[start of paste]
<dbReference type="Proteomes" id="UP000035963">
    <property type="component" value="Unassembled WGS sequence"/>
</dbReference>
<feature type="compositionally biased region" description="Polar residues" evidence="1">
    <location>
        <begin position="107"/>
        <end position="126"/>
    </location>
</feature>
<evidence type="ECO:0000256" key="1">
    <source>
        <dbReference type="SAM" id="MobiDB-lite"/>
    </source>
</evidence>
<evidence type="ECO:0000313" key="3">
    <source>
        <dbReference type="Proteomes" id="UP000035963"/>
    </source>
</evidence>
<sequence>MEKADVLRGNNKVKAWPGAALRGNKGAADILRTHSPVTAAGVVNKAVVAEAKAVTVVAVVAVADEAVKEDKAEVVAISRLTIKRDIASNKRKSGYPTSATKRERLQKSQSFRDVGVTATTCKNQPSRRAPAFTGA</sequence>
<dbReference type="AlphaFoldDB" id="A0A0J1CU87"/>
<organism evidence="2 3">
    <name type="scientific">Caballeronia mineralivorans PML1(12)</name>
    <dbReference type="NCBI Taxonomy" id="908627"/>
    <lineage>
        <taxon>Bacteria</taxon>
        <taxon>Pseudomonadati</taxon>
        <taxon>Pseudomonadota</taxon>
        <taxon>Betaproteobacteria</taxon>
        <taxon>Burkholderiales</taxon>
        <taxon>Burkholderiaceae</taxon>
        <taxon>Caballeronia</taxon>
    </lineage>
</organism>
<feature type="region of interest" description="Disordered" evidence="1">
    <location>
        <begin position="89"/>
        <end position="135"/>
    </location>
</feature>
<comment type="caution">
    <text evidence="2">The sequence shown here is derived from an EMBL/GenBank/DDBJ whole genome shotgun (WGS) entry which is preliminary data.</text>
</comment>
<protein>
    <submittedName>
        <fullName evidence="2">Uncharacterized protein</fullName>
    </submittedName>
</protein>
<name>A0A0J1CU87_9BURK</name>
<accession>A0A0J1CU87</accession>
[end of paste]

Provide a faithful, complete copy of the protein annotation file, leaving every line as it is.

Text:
<dbReference type="Proteomes" id="UP000035963">
    <property type="component" value="Unassembled WGS sequence"/>
</dbReference>
<feature type="compositionally biased region" description="Polar residues" evidence="1">
    <location>
        <begin position="107"/>
        <end position="126"/>
    </location>
</feature>
<evidence type="ECO:0000256" key="1">
    <source>
        <dbReference type="SAM" id="MobiDB-lite"/>
    </source>
</evidence>
<evidence type="ECO:0000313" key="3">
    <source>
        <dbReference type="Proteomes" id="UP000035963"/>
    </source>
</evidence>
<sequence>MEKADVLRGNNKVKAWPGAALRGNKGAADILRTHSPVTAAGVVNKAVVAEAKAVTVVAVVAVADEAVKEDKAEVVAISRLTIKRDIASNKRKSGYPTSATKRERLQKSQSFRDVGVTATTCKNQPSRRAPAFTGA</sequence>
<dbReference type="AlphaFoldDB" id="A0A0J1CU87"/>
<organism evidence="2 3">
    <name type="scientific">Caballeronia mineralivorans PML1(12)</name>
    <dbReference type="NCBI Taxonomy" id="908627"/>
    <lineage>
        <taxon>Bacteria</taxon>
        <taxon>Pseudomonadati</taxon>
        <taxon>Pseudomonadota</taxon>
        <taxon>Betaproteobacteria</taxon>
        <taxon>Burkholderiales</taxon>
        <taxon>Burkholderiaceae</taxon>
        <taxon>Caballeronia</taxon>
    </lineage>
</organism>
<feature type="region of interest" description="Disordered" evidence="1">
    <location>
        <begin position="89"/>
        <end position="135"/>
    </location>
</feature>
<comment type="caution">
    <text evidence="2">The sequence shown here is derived from an EMBL/GenBank/DDBJ whole genome shotgun (WGS) entry which is preliminary data.</text>
</comment>
<protein>
    <submittedName>
        <fullName evidence="2">Uncharacterized protein</fullName>
    </submittedName>
</protein>
<name>A0A0J1CU87_9BURK</name>
<accession>A0A0J1CU87</accession>